Care as usual for children experiencing DVA in the UK is in general, unstandardized and poorly defined. This is in large part owing to short term commissioning arrangements and limited funding, which gives rise to a rapidly changing landscape of what is available for children who have experienced DVA. A key purpose of the process evaluation is to characterise care as usual in each local area. Researchers will draw on study questionnaires but also routinely collected data by the organisations to understand which services families are helped to access, and how this may differ across study arms, and sites. On this last point the sites delivering the intervention in the context of this feasibility study have different remits – Cardiff Women’s Aid is a DVA focussed organisation whereas services delivered via Family Action in children’s centres are targeted more broadly at vulnerable families with a child aged 0-5 (although many of these families have older children).
As CWA is a specialist domestic abuse service, it is commonplace for children referred to the service to receive one to one support from a children and young people’s DVA worker. may involve activities with a focus on fun and respite, those that are trauma focus such as working together to construct a trauma narrative, or those that address the mental health difficulties connected to the trauma. The content of support sessions is informed by a risk assessment (focusing on risks associated with DVA) and initial assessment. Assessment may highlight other needs that require referral to other services. Where children are accessing psychological therapy (through CAMHS or other services), it is common place to wait until this has completed, before starting or resuming trauma focussed support. In general, is CWA practice, not to offer multiple forms of support to children in parallel, for example group based and 121 support.
Targeted support for children may be delivered in tandem with practical (advocacy) and or emotional support or psychological therapy for a child’s parent within the CWA cluster of services and partner agencies.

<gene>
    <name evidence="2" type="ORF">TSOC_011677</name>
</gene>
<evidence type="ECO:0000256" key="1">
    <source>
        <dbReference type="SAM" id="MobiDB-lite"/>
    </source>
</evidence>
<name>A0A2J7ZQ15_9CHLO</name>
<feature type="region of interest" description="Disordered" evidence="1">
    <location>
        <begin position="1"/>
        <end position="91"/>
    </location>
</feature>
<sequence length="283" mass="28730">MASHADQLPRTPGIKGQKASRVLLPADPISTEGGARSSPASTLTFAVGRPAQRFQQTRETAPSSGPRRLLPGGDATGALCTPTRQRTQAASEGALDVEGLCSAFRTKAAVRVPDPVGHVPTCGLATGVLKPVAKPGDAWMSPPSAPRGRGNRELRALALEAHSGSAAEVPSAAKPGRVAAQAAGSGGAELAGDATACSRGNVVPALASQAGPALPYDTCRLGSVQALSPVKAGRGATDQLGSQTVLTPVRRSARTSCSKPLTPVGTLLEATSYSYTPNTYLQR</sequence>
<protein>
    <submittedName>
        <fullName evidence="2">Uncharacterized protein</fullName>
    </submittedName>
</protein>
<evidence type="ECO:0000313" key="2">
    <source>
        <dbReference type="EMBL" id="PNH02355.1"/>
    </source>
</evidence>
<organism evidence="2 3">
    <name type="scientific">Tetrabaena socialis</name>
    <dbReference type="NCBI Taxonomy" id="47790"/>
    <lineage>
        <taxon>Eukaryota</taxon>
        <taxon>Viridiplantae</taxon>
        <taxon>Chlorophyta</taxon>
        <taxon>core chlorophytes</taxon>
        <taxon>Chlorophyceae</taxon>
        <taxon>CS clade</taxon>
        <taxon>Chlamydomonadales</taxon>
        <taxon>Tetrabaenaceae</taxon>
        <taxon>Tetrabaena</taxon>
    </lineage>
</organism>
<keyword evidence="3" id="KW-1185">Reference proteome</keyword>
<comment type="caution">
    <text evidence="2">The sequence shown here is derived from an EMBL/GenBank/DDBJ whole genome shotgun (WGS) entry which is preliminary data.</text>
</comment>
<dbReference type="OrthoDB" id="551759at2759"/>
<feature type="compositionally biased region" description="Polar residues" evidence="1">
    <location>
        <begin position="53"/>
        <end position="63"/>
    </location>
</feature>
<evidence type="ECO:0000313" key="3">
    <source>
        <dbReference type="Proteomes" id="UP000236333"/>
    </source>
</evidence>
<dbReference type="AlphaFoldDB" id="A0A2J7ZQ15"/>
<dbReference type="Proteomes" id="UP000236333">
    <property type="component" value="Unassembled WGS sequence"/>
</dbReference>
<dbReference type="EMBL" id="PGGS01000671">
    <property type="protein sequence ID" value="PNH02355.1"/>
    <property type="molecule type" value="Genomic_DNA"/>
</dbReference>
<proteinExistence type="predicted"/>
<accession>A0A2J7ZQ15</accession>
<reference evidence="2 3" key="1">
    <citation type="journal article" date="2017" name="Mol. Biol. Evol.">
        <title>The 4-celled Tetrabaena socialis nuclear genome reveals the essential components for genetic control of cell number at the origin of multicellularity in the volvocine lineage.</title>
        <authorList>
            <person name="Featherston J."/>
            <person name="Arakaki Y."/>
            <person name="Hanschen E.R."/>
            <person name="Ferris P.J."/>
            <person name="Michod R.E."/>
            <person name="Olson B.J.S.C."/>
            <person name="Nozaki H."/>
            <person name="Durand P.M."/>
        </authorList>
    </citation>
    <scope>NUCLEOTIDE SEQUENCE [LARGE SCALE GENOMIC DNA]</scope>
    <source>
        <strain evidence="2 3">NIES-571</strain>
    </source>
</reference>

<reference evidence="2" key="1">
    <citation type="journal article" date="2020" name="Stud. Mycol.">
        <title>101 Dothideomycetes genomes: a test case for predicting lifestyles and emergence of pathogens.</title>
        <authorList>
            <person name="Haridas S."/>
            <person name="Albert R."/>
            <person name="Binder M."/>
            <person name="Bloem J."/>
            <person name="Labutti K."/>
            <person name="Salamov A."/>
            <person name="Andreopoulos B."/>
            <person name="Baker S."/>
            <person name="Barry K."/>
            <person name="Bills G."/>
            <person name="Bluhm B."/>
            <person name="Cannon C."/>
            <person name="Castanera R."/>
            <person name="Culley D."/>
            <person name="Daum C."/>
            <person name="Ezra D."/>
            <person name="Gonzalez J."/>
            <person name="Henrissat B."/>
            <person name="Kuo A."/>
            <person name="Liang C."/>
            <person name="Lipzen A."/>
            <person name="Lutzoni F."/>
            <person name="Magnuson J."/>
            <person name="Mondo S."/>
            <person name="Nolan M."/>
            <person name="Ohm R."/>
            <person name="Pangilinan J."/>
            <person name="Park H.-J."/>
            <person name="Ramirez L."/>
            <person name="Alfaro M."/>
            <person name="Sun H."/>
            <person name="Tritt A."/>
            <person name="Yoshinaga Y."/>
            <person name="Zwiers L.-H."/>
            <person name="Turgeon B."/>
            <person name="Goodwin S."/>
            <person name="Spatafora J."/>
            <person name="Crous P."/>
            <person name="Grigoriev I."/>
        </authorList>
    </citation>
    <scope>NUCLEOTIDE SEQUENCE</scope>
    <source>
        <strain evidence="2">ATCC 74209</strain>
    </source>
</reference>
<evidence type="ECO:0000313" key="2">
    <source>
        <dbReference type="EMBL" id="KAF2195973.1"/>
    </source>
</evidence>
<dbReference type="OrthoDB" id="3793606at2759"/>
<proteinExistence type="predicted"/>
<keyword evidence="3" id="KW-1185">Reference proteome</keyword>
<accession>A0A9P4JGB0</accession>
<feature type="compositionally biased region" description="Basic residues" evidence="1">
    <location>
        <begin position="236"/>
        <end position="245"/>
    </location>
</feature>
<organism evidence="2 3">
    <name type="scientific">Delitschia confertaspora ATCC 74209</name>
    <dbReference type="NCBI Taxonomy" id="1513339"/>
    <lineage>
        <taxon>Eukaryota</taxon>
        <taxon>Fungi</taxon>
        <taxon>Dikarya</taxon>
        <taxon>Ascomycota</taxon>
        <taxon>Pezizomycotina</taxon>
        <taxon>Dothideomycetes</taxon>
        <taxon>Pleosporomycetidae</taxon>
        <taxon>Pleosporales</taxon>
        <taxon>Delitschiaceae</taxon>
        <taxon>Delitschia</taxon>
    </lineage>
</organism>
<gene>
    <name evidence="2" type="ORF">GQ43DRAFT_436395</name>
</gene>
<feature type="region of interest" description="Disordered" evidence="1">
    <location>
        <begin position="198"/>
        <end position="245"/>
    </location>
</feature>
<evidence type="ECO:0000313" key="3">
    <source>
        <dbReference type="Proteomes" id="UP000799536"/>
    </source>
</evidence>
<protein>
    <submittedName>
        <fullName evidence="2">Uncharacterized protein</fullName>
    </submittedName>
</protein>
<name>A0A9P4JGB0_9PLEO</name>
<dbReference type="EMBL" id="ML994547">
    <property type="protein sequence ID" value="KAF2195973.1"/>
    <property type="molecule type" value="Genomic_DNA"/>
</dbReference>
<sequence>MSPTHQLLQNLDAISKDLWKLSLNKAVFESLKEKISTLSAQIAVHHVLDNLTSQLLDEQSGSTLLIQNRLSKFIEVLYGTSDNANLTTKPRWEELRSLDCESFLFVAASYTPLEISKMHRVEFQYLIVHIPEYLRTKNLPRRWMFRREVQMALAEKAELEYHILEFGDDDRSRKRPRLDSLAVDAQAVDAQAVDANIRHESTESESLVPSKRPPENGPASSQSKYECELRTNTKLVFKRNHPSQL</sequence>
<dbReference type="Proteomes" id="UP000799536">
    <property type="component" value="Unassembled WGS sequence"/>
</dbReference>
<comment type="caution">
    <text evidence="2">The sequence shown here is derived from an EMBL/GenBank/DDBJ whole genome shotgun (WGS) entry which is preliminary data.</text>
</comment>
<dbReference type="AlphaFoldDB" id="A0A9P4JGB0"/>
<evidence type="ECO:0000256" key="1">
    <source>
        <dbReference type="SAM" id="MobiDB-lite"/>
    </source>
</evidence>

The Children’s Centres in Southend offer a range of programmes in each centre to support individuals and families within their locality. These range from advice for new and expectant parents, Positive parenting courses, advice regarding a wide range of issues relating to children, parenting and family life, support from health professionals, such as midwives, and a range of parent and child activities to support learning, attachment and interaction. Whilst children’s Centres target families with children aged 0-5, many of these families have older children. In addition to the work of the Children’s Centres Family Action also deliver “Stronger Families” a Lottery Funded project for children 5 to 10 and their families, which provides homebased and group work family support.
Further, the Local Authority have a commitment to expanding provision for children affected by DVA and Family Action have a national approach to DVA which covers all aspects of delivery, including direct targeted support to families and partnership with specialist partner agencies. This is to ensure a coordinated community response to DVA can be achieved.
Primary outcome measure
1. Feasibility to progress to a definitive trial assessed using child report of internalising symptoms (e.g. anxiety, depression, withdrawal) and externalising problems (e.g. acting out, oppositional behaviour) using the Behaviour and Feelings Survey (which would be the indicative proposed primary outcome of a future full-scale trial) at baseline, 6, and 12 months
Secondary outcome measures
1. Caregiver experience of Intimate partner violence measured using the Composite Abuse Scale (Revised)—Short Form (CASR-SF) at baseline, 4, 6, and 12 months